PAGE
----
Interview with Working Mother Leslie Lynch

Here at Tomato Pie, we’re celebrating the release of my biblical historical fiction ebook “Working Mother.” When author Leslie Lynch agreed to let me interview her for this project, I knew I had to run her interview today.  This is the Feast of St. Agnes, who is among other things, the patron saint of victims of sexual assault.  In Leslie’s books you get a real hope for true, Christ-like justice for all who have suffered through rape and related crimes.

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Leslie with her family

What’s your name?

Leslie Lynch

Tell us a little bit about your family. 

My husband and I have been married a bit longer than 38 years and have three grown children, a son-in-law, a daughter-in-law, and two granddaughters.

Imagine you’re at a dinner party.  Someone asks the question, “So, what do you do?”  What’s your answer?

Just like most women, I do a lot and juggle to make sure it all gets done—and some days I can’t tell you exactly what I did! But along with being involved with extended family, I write professionally, mostly fiction and some nonfiction.

 

How do you think God uses your job to help shape you into all He made you to be? 

I think it’s perhaps the other way around for me. God has used the experiences of my life to shape me into the kind of writer I am: realistic, gritty, and yet my work is infused with God’s mercy, leading my characters on journeys toward reconciliation with each other and with Him.

What benefits (besides the economical) have you seen to your family that are a direct result of your work away from home? 

I look at the choices my kids have made in their careers and with whom they spend their lives. I believe they watched my example and reached for the stars, and in particular, their individual, unique star. I am also a registered nurse and a pilot with advanced ratings, so they saw me take whatever route necessary to make my dreams come true, and to do so in the face of moments of adversity. My husband was also a role model in that regard, so they were doubly blessed. Our kids are all high achievers in the fields they’ve chosen, as well as being genuinely wonderful human beings. That is the more important legacy of my “working motherhood.”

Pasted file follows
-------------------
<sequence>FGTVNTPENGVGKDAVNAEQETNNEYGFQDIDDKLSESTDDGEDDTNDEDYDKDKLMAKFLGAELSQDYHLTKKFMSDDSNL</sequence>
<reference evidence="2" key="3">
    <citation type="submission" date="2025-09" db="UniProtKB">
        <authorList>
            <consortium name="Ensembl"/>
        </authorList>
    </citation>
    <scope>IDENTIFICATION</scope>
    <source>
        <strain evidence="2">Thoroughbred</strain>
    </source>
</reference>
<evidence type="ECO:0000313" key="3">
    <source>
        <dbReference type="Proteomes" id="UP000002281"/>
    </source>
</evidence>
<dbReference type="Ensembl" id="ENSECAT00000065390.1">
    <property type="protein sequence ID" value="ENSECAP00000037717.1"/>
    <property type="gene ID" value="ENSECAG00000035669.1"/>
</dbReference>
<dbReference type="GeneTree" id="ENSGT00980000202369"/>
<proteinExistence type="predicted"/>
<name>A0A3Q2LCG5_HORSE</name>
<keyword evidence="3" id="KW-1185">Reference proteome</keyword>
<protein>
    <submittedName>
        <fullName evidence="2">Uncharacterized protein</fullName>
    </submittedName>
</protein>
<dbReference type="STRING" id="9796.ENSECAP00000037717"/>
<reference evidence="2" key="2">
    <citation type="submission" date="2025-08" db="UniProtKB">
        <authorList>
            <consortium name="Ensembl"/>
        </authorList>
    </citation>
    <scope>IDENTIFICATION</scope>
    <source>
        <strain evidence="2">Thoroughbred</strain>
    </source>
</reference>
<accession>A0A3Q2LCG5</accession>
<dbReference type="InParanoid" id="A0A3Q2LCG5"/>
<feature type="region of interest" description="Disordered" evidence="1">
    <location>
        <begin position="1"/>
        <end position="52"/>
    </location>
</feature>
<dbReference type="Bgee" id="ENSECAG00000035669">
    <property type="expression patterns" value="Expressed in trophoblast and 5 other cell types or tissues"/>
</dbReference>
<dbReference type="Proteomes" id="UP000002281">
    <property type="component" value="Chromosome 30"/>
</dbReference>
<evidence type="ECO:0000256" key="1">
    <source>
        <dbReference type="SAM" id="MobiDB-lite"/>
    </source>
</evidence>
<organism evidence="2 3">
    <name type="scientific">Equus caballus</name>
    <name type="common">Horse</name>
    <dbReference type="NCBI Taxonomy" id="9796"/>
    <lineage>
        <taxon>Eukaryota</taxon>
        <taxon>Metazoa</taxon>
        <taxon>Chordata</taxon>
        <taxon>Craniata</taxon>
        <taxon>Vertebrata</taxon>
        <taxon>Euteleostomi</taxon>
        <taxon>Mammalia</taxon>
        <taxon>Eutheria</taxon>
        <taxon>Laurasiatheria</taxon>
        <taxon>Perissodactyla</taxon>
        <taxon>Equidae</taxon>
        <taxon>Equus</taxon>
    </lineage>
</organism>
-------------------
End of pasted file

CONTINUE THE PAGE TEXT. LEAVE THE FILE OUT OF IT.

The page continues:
How do you balance any guilty feelings you might have in the tension between your workplace and your homespace? 

I was lucky in that my careers allowed me options to schedule my work life around my home life, for the most part. At one time I worked four different jobs at the same time (two temporary nursing positions and two as a flight/ground instructor) so I had more control over my hours than most.
Then, of course, after the eight hour shift at a hospital, I would come home and commence the six hour marathon of getting kids to activities, homework, supper, baths, and bed. (My husband’s job took him away from home for days at a time.) Again, we were fortunate in being able to spend so much time together in the evenings, though much of it was in the van!

What is one thing that you would ask the people in your life to do to support you more? 

Recognize my contributions and give me hugs. Sometimes I long for more “down” time for writing, but family is always more important. I’m grateful for the opportunity to spend as much time as I do with my grandkids.

Thank you, Leslie!  

Are you a working mother?  So was (and is) the Blessed Mother!  If you enjoyed this interview and would like to celebrate working motherhood some more, please consider getting a copy of my $.99 historical fiction ebook, “Working Mother.”  

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5 thoughts on “Interview with Working Mother Leslie Lynch

  1. Thanks so much for having me today, Erin! It’s always a pleasure to hang out and think about tomato pie! Hope people enjoy your fictional take on Mary as a working mother. I sure did! 😊

  2. Pingback: St. Agnes at the National Shrine | Will Write for Tomato Pie

  3. Four high-pressure jobs at one-time, a mother of three, with a husband who travelled for his job? You are a wonder, Leslie. That’s the kind of juggling so many mothers have to do, but it’s good to know you’ve found that the results have been worth the effort. You’re right, though, hugs and acknowledgement do help. Interesting blog.

    • Thanks for stopping by, Jackie! I know you were a full-time working mom, too, and that’s not an easy feat, no matter the framework and logistics! Writing can be an invisible job, which has its own set of challenges, as Erin well knows! I’m grateful for the support of family and friends, and hope I give back half as much as I get from them.

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